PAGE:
People have plenty of beliefs about food. We are constantly besieged with information from news agencies or the Internet, urging us to eat this and not that, or warning us that such and such would cause health issues while others would bring about unexpected health benefits.
And no one is more emphatic than our own family members. From not being able to eat seafood or chicken after a major surgery to avoiding spicy foods while pregnant because it might induce labour, these food myths have plagued us since we were children but, is there even an ounce of truth in any of these myths?
We take a look at some of them and set the record straight.
Text: Atika Lim
According to traditional Chinese medicine, chicken and seafood should be avoided after surgery because they affect wound healing. However, according to a post on SingHealth’s HealthXChange, there is little evidence to support this claim.
As chicken and seafood are generally high in protein, consuming them after surgery could help to strengthen the body’s immune system. This is especially important as surgery can stress the body out and deplete it of much needed nutrients.
Good news chocolate lovers! This myth has long been debunked. For decades, chocolate has been blamed for the breakouts on the faces of teenagers and as kids, we were told that eating too much chocolate is “heaty”.
Despite this, chocolate has received a clean bill of health according to VeryWell Health and is perfectly fine to consume in moderation — even when you’ve got acne. Healthline says it is more likely the sugar in the chocolate bar that is to be blamed, rather than the cocoa itself.
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First of all, we’re not entirely sure how this myth came about and why the number seven of all numbers.
If there’s one thing we know though, is that this is not true. While it’s true that your stomach cannot break down chewing gum the way it does with regular food, your intestines are actually able to move gum along so it will come out through regular bowel movement.
Just like the myth about eating chicken and seafood after surgery, soya sauce too has been on the list of banned foods after surgery. People are generally told to avoid soya sauce because it might darken scabs and in turn, leave a scar. This myth has been debunked by both TCM and Western medicine practitioners.
However, scratching and bumping your wound will lead to scarring.
So there is some truth to this myth. While eating butter itself before drinking might just make you sick, eating greasy foods with cheese and butter could help to absorb alcohol. These greasy foods provide a sort of inner lining to prevent the effects of a hangover the next day.
Spicy foods are supposedly able to trigger labour in heavily pregnant mothers. According to what Associate Professor Tan Thiam Chye of KK Women’s and Children’s Hospital told the Straits Times, there is no such evidence of spicy food triggering labour.
Instead, pregnant women should continue eating a balance diet throughout their pregnancy and after giving birth. One thing to note, however. While eating spicy food will not cause any harm to the baby, it might make pregnant women feel uncomfortable, especially if they suffer from heartburn, as spicy foods can aggravate it.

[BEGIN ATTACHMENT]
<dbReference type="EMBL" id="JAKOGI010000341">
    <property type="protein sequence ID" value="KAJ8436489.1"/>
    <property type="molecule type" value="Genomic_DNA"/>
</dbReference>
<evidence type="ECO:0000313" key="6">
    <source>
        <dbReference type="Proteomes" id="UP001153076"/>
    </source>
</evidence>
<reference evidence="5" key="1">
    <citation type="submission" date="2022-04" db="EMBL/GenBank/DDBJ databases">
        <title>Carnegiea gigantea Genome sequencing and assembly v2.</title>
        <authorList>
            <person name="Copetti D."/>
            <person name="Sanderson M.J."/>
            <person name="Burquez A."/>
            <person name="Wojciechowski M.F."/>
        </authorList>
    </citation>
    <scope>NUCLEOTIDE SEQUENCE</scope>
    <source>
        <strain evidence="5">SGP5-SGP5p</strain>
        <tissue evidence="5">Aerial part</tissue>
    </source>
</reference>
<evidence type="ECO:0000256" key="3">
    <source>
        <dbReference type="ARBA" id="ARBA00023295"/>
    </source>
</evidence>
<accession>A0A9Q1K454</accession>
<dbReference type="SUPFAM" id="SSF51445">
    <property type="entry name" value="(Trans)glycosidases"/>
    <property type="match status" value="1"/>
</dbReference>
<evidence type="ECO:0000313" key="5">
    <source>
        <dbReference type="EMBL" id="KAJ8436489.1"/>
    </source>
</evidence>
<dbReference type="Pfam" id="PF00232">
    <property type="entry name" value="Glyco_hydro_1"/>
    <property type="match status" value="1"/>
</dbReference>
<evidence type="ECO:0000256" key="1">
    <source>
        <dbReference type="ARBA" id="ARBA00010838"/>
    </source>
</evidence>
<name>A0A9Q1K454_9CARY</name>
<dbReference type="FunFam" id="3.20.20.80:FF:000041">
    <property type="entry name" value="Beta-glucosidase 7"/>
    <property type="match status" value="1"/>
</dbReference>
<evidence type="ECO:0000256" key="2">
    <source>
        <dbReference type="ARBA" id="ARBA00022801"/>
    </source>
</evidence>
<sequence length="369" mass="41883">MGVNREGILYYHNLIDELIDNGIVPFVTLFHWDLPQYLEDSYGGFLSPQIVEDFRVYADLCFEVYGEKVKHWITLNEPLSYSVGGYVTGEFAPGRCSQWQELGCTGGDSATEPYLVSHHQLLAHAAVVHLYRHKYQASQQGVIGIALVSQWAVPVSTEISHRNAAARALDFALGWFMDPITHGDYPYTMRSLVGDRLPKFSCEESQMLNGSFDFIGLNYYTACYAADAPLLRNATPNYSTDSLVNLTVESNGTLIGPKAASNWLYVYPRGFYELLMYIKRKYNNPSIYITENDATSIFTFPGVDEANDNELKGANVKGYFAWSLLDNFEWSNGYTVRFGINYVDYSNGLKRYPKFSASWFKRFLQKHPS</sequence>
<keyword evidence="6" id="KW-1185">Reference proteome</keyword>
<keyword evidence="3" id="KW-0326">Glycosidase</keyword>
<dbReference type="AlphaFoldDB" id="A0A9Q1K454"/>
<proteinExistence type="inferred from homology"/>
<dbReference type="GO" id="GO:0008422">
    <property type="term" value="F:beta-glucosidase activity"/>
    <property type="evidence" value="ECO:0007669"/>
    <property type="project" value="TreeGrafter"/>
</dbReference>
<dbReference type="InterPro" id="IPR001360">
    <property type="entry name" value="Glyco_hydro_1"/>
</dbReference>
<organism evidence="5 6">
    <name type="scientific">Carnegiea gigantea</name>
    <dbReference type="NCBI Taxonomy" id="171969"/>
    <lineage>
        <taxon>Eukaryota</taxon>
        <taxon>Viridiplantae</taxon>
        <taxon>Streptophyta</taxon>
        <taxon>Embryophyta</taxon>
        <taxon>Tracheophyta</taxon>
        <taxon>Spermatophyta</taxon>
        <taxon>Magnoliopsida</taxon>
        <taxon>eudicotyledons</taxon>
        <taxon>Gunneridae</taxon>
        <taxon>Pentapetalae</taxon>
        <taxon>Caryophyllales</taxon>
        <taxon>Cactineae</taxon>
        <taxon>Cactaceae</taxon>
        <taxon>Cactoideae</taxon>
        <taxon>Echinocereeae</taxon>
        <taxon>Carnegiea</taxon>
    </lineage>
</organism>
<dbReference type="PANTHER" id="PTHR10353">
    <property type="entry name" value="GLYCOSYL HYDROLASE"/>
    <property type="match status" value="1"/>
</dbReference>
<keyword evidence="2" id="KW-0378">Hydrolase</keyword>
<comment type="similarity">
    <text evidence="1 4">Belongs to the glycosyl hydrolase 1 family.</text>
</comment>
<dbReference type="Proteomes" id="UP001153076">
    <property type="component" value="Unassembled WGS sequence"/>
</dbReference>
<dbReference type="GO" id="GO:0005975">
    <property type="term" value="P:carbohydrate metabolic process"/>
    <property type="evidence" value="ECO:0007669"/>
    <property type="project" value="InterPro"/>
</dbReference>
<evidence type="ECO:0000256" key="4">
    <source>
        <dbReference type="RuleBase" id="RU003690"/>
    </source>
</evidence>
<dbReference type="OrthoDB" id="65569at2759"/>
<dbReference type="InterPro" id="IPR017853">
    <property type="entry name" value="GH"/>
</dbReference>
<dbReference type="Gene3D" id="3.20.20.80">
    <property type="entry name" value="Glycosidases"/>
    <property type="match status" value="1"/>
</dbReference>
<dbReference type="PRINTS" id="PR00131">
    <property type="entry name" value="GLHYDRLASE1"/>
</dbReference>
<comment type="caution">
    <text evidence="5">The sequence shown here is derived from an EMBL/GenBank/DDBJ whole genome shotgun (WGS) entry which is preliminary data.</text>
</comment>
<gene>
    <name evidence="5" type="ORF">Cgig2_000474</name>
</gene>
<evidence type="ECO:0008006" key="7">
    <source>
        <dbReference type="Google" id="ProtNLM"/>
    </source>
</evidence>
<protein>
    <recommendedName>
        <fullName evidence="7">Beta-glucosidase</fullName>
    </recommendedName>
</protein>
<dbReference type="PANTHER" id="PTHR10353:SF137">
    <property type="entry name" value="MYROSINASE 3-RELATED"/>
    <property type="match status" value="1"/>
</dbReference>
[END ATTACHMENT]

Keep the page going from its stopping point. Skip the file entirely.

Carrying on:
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There’s a mix bag of responses for this one. According to a 1988 study, women who drank about a cup of coffee per day were half as likely to conceive. However, no studies were able to replicate that finding and some studies have reported that fertility rates have increased when consuming caffeine.
If you’re concerned though, a safe bet is to consume about one to two cups of coffee a day, says Dr Loh Seong Feei, medical director of Thomson Fertility Centre.
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Some nutrients do in fact break down when they’re exposed to heat — one such example is Vitamin C. However, because microwaves expose food to high amounts of heat over a short period of time, cooking with a microwave doesn’t affect the food’s nutrient levels all that much, based on Harvard Health Publishing’s findings.
Truth be told, researchers are still puzzled as to what causes stitches. However, we’re often told not to drink too much water or eat too full a meal before working out to prevent stitches. Most agree that this would reduce the odds of a stitch the next time you get active.
The Sports Dietician Australia organisation advises that we eat and drink at least two hours before working out to optimise energy levels and get the most out of our workouts. Dr Darren Morton, a senior lecturer in the Faculty of Education and Science at Avondale College of Higher Education in NSW, also says we should drink only small amounts of water in the two hours before exercise to prevent bloating. He also says to make sure we’re well hydrated by drinking lots of water in the 12 hours before the work out.
We’re often told to consume Vitamin C effervescent tablets whenever we feel a cold coming but, little evidence has supported that doing so will thwart a cold.
That said, the myth does have some evidence to support it. Researchers found that extremely active people (think army troops and marathon runners) who took 200mg of Vitamin C every day reduced their risk of getting a cold in half.
To benefit from Vitamin C though, you ought to take 100mg every day to prevent getting a cold instead of when you start to feel display symptoms of a cold.
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